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Published On: Thu, Oct 20th, 2011

Three bases being considered for ground control station for the remote-controlled Reaper and Predator drones

South Carolina’s Shaw Air Force Base is one of three possible sites where the Air Force would put a ground control squadron for the remote-controlled Reaper and Predator drones that have become key elements in the war against al-Qaida.

The Air Force said in a release late Thursday that the move would put at least 280 men and women at the base outside Sumter, but not the MQ-1/9 aircraft.

Drones are vital to intelligence gathering and war operations, and were mentioned in writings by Osama bin Laden as the single most damaging weapon used against his organization.

Armed Predator drone firing Hellfire missile 2010 photo Brigadier Lance Mans, Deputy Director, NATO Special Operations Coordination Centre

Armed Predator drone firing Hellfire missile 2010 photo Brigadier Lance Mans, Deputy Director, NATO Special Operations Coordination Centre

Acting as potential hunter-killers, they can hover for hours over targets. They do not place pilots in harm’s way because they are unmanned.

Other bases under consideration are Davis Monthan Air Force Base in Arizona and Joint Base Pearl Harbor-Hickam in Hawaii.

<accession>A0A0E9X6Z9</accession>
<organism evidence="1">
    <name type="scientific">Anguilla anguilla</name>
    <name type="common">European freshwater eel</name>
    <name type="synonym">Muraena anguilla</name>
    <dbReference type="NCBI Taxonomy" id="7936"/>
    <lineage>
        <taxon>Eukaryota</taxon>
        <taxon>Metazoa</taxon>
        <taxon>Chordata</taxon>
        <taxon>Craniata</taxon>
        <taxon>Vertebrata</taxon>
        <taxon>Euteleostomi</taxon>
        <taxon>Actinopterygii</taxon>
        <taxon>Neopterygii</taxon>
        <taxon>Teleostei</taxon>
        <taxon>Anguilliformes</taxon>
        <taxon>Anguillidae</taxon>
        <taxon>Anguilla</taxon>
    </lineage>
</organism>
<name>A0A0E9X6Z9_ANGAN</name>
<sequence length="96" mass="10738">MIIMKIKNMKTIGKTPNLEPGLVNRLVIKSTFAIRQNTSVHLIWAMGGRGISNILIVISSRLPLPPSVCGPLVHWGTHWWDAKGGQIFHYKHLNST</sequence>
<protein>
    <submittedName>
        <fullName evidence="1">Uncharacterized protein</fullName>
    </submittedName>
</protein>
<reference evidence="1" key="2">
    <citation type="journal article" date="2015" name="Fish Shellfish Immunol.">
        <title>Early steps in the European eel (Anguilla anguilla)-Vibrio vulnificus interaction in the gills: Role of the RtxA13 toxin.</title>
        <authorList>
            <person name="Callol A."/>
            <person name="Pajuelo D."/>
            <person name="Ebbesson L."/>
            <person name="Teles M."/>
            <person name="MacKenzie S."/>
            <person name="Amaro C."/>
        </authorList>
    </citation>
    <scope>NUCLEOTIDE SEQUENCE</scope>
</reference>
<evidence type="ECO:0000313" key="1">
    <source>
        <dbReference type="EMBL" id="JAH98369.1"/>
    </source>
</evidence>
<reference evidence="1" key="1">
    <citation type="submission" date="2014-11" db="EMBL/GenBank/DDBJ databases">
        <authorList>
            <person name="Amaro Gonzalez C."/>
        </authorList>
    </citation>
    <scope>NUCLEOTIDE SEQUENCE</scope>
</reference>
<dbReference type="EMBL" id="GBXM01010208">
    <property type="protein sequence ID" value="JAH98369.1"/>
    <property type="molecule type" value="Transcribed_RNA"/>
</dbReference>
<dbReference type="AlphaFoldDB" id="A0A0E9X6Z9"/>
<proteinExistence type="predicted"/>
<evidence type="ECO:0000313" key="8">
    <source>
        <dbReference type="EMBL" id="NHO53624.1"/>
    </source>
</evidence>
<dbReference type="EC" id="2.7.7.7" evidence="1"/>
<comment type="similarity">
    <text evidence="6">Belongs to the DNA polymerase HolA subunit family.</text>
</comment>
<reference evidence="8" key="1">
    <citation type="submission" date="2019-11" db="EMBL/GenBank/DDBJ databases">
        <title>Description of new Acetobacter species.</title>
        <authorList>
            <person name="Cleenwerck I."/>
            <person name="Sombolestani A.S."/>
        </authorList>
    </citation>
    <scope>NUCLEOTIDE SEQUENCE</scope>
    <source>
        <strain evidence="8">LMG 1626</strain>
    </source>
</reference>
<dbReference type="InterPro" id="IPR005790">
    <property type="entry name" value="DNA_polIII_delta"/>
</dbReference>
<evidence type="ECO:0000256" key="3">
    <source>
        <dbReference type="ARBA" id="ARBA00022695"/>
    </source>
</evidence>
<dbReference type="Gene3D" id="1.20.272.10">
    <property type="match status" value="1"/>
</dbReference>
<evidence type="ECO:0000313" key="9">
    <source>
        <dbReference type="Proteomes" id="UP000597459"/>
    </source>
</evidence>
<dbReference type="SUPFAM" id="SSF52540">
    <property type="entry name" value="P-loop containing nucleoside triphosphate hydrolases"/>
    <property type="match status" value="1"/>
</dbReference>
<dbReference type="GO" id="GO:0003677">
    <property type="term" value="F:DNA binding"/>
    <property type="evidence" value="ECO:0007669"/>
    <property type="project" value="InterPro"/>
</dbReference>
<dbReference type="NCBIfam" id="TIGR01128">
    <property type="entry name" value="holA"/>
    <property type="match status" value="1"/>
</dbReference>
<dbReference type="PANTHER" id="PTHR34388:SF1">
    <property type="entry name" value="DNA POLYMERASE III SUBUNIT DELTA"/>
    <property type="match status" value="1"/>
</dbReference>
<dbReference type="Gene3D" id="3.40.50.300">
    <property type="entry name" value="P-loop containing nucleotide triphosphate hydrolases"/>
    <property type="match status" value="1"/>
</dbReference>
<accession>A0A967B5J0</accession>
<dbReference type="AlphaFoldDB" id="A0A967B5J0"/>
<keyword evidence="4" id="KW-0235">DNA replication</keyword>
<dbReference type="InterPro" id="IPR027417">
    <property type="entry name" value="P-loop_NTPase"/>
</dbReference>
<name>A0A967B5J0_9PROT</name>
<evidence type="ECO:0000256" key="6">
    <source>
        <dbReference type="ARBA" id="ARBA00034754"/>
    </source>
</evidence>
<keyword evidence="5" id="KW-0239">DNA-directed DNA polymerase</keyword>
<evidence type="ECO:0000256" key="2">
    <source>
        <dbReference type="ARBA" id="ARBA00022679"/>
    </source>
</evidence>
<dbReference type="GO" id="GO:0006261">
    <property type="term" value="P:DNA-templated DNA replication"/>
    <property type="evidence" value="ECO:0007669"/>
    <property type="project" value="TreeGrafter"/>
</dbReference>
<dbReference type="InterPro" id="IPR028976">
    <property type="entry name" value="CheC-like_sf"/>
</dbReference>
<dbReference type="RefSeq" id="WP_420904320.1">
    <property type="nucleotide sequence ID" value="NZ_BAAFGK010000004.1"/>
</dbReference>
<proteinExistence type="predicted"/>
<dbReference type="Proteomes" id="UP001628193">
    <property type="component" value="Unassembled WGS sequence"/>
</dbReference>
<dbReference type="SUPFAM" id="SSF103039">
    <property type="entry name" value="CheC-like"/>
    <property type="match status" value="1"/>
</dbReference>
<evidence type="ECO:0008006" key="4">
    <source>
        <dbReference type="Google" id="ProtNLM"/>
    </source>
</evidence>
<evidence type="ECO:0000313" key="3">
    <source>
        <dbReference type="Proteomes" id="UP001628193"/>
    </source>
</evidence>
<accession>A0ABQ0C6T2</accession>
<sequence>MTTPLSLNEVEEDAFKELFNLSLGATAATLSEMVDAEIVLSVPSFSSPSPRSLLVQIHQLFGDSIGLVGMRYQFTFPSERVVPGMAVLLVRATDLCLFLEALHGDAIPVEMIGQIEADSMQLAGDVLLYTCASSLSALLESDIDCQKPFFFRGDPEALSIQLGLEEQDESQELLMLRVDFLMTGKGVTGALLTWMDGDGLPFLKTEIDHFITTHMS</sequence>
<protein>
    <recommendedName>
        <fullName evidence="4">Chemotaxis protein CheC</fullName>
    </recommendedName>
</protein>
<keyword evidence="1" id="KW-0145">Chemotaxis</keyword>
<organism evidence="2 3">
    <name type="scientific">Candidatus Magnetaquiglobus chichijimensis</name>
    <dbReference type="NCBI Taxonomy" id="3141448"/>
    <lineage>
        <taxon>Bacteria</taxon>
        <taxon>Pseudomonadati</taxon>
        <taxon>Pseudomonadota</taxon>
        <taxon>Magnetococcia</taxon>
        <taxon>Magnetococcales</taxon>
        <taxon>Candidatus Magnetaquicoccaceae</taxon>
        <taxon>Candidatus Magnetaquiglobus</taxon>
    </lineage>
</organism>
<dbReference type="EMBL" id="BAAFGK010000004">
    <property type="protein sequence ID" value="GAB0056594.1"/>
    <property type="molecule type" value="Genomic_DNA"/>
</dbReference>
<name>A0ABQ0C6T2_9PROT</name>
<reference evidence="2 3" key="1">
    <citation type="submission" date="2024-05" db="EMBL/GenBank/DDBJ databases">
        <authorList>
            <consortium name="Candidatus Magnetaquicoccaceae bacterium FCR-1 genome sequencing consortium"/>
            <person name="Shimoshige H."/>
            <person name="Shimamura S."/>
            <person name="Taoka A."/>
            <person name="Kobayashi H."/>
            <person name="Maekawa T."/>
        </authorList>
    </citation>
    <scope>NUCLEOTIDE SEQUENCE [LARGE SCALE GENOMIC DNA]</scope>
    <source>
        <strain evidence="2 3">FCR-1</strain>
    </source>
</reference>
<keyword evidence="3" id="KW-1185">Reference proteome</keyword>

The Air Force said it will announce a preferred location in December.

The move was hailed by retired Maj. Gen. William “Dutch” Holland, who commanded the Ninth Air Force based at Shaw and now supports civil-military relations for Sumter and the surrounding county.

“It would mean another mission set for Shaw, and that’s always good,” said Holland, who spent 34 years in the Air Force and also served as the second in command for Air Forces Central, which is also based at Shaw and is in charge of Air Force operations in the Middle East and Afghanistan.

The Third Army completed its move to Shaw over the summer, putting the Army command for the region next to the Air Force.

“It would fit right in with the Air Force Central and Army Central staff there,” said Holland. “These are the commands that understand how drones are used to support the fighting forces on the ground.”

Key to operations for those commands are the intelligence and information gathering that drones do, so it makes even more sense for a drone squadron to be placed at Shaw, Holland said.

“This would be a great thing for Shaw,” he added.

In recent months, drones have been used to hunt al-Qaida targets from Pakistan to Afghanistan, Yemen to Somalia.

Drones have been called the weapon of choice of the Obama administration, which quadrupled drone strikes against al-Qaida targets in Pakistan’s lawless tribal areas, up from less than 50 under the Bush administration to more than 220 in the past three years.

The aircraft can be controlled from bases that are far from their field of operations, even on another continent. The high-tech unmanned planes have a long body, a wing span of up to 50 feet, and can carry a payload of Hellfire missiles.

They often fly undetected at heights of up to 50,000 feet.

The first drones were built in the early 1990s, mostly for surveillance missions, employed in the war zones of Bosnia and Kosovo.

Source

Drone MQ-9 Reaper de l'US Air Force a l'atterrissage Photo/Air Force

Drone MQ-9 Reaper de l’US Air Force a l’atterrissage Photo/Air Force

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- Stories transferred over from The Desk of Brian where the original author was not determined and the content is still of interest of Dispatch readers.

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